Believe it or not, enterprises still have private wide area networks, although it's sometimes hard to ascertain that from talking to network equipment vendors. Every week I speak with vendors who tell me about their new offerings for service providers. When I ask about the enterprise market, they tell me that enterprises will all be moving to public network services.
Wrong! In their rush to embrace the benefits that public networks have to offer, some vendors have forgotten that enterprises still operate and pay for private WANs and that they will continue to do so for many years. Enterprises are willing to use public network services, as we have already seen with frame relay services, but a decision to adopt such services is based on the needs of a business, not the desires of vendors or service providers.
Many years ago organizations adopted private WANs to reduce costs and improve reliability. Now, before it can capture your business, any new service provider has to convince you that it can run your network as well as your own organization can -- and for less money.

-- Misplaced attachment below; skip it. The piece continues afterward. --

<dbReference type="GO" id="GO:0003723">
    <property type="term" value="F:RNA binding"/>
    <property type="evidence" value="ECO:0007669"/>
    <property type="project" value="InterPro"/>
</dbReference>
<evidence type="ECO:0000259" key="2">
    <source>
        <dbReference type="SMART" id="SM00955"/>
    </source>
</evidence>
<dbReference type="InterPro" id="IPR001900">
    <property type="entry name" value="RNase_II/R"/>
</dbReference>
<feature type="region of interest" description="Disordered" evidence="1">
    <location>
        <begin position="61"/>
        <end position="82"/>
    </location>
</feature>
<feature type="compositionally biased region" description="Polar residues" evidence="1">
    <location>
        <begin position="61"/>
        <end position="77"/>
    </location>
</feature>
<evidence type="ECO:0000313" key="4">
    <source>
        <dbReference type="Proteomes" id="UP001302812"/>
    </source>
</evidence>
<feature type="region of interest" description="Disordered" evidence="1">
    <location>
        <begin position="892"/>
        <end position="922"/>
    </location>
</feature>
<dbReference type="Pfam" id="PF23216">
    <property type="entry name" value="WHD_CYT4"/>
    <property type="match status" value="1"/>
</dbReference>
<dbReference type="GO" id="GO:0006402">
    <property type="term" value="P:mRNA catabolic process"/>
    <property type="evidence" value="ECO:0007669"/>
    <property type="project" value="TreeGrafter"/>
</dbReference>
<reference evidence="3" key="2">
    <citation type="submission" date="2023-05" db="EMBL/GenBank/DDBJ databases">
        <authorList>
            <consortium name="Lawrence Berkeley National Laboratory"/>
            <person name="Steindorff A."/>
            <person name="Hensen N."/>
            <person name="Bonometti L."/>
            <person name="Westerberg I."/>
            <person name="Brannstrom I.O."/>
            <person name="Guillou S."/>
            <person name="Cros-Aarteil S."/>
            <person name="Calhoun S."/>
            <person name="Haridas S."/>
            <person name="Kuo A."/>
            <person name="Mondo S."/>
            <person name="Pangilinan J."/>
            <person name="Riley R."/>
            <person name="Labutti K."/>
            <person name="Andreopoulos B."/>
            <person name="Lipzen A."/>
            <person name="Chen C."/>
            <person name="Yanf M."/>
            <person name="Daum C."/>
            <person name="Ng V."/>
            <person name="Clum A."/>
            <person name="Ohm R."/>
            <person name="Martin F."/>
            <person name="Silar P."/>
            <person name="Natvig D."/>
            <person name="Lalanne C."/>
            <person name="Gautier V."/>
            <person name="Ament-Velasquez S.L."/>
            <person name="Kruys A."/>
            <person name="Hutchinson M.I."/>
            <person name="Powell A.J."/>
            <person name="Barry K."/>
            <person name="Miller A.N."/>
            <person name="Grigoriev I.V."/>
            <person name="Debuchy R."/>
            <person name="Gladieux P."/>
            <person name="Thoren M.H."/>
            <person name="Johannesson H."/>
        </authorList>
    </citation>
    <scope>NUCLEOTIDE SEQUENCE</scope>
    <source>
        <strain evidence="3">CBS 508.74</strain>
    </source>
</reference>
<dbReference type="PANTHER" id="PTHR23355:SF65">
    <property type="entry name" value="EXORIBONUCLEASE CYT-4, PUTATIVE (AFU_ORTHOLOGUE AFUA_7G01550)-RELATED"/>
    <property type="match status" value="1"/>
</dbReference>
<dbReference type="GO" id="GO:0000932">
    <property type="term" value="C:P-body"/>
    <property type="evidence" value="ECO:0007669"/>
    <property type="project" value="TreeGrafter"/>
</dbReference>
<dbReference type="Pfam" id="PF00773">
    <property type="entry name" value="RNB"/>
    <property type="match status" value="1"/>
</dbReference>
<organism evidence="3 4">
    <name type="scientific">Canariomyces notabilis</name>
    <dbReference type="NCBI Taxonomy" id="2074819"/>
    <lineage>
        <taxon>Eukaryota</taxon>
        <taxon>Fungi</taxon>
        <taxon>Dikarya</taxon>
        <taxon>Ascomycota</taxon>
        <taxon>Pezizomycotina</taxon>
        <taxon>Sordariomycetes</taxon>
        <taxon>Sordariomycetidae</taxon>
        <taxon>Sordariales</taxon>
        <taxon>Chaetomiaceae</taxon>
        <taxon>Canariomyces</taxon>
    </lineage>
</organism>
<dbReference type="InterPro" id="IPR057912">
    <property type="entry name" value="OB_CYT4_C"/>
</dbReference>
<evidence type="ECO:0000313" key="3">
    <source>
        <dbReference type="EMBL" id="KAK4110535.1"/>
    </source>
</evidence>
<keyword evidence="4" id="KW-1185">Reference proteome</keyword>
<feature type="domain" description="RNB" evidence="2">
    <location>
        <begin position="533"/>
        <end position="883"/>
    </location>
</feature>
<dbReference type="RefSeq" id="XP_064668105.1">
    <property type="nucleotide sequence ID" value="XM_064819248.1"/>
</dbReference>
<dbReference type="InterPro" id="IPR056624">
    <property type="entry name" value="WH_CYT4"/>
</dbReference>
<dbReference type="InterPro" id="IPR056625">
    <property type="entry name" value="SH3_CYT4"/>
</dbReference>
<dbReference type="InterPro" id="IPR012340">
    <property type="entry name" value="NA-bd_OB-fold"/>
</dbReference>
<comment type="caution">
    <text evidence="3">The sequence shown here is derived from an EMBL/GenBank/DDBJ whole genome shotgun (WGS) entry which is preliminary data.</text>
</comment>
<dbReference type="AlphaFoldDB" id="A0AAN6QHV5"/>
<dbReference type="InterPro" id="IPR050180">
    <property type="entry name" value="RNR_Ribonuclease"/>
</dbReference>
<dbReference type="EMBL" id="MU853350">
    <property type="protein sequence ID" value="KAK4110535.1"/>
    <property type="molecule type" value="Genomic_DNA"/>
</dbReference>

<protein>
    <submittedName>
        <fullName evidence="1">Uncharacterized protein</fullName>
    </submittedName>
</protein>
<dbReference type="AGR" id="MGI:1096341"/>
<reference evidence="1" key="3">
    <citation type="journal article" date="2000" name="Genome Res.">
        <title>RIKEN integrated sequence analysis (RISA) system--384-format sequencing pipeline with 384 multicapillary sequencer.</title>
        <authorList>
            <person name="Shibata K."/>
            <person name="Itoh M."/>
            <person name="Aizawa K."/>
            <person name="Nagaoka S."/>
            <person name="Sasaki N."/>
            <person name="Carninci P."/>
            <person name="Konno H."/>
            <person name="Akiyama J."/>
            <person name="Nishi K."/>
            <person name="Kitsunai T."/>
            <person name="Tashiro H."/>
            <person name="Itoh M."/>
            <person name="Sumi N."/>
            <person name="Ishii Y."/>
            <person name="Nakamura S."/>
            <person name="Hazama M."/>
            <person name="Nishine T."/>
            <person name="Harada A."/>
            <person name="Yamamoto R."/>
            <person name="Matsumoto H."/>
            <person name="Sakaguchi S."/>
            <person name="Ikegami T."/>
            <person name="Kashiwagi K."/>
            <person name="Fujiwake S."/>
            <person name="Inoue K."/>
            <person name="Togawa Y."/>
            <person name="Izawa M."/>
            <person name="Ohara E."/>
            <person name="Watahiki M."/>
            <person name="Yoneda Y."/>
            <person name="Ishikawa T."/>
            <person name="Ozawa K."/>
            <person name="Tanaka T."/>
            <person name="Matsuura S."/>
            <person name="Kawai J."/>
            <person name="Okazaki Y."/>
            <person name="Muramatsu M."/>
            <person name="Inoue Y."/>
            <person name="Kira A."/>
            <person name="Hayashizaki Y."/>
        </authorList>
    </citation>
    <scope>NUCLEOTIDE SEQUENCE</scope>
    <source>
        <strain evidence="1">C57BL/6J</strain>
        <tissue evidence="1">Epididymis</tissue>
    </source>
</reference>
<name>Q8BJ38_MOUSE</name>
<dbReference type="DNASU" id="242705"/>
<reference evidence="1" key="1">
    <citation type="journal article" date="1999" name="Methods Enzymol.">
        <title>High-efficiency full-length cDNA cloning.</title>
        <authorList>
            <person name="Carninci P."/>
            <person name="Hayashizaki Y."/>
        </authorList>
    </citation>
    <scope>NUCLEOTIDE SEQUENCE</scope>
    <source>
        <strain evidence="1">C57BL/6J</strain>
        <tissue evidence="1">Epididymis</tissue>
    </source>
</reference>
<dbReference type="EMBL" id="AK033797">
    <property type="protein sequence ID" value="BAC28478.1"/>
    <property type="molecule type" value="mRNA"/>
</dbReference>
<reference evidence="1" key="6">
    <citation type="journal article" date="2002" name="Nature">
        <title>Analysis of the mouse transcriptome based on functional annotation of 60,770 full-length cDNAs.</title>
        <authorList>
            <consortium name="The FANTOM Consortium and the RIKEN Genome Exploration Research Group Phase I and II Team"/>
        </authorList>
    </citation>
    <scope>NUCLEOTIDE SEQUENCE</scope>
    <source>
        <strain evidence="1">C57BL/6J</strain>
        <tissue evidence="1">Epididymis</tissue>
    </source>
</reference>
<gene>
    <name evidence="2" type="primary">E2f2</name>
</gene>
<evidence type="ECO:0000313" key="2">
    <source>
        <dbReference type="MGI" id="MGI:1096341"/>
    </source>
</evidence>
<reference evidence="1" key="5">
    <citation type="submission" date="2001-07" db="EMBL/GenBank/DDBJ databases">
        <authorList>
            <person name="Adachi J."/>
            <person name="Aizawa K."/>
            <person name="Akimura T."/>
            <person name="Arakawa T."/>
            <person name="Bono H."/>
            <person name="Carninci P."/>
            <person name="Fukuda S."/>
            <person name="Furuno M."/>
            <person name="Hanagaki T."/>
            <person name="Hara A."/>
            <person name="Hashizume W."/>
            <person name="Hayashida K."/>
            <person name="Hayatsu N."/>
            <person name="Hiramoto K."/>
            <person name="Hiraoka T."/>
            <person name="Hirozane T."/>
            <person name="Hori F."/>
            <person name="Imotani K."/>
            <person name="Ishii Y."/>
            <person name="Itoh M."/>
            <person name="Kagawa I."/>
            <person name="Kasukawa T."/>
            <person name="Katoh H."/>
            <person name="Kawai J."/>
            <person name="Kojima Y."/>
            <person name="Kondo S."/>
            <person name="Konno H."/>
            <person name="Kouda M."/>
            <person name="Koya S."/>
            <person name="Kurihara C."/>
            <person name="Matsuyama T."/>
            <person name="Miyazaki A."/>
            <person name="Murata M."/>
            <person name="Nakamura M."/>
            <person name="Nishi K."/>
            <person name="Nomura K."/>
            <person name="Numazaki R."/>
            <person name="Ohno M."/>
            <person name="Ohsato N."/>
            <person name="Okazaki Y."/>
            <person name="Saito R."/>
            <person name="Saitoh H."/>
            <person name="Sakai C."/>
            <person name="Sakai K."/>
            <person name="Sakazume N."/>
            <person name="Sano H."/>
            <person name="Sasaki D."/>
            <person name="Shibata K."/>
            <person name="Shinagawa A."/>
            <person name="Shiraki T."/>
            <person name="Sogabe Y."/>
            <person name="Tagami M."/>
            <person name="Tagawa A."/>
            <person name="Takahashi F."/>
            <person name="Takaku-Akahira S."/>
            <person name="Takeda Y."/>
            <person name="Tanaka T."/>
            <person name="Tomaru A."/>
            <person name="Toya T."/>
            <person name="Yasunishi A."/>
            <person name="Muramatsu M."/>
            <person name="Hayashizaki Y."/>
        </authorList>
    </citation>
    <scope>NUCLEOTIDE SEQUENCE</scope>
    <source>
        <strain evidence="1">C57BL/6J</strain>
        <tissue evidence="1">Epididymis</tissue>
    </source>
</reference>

Before you abandon your private WAN, evaluate the service provider. How much experience does it have operating a multiservice public network? Scrutinize the service provider's operational history. How long has its network been operational? How reliable has the network been? How many customers are on the network today? And most important, how experienced is the operations staff?
Today you can choose from literally hundreds of service options for your WAN needs, and the number is increasing every day. In future columns I'll examine some of these services and the technologies they're based on, and discuss how you can evaluate both the services and the service providers.